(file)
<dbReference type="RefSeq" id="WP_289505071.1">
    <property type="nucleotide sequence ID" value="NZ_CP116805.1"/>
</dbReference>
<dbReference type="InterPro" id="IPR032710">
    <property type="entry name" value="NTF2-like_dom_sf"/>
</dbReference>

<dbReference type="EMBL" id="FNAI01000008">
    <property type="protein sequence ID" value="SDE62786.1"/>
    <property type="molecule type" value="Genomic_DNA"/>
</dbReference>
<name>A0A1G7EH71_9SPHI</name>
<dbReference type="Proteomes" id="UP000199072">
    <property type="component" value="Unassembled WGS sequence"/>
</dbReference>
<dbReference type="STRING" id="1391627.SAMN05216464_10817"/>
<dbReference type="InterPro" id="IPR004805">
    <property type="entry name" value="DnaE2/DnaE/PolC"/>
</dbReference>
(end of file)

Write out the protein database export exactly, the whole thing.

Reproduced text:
<dbReference type="RefSeq" id="WP_289505071.1">
    <property type="nucleotide sequence ID" value="NZ_CP116805.1"/>
</dbReference>
<dbReference type="InterPro" id="IPR032710">
    <property type="entry name" value="NTF2-like_dom_sf"/>
</dbReference>

<dbReference type="EMBL" id="FNAI01000008">
    <property type="protein sequence ID" value="SDE62786.1"/>
    <property type="molecule type" value="Genomic_DNA"/>
</dbReference>
<name>A0A1G7EH71_9SPHI</name>
<dbReference type="Proteomes" id="UP000199072">
    <property type="component" value="Unassembled WGS sequence"/>
</dbReference>
<dbReference type="STRING" id="1391627.SAMN05216464_10817"/>
<dbReference type="InterPro" id="IPR004805">
    <property type="entry name" value="DnaE2/DnaE/PolC"/>
</dbReference>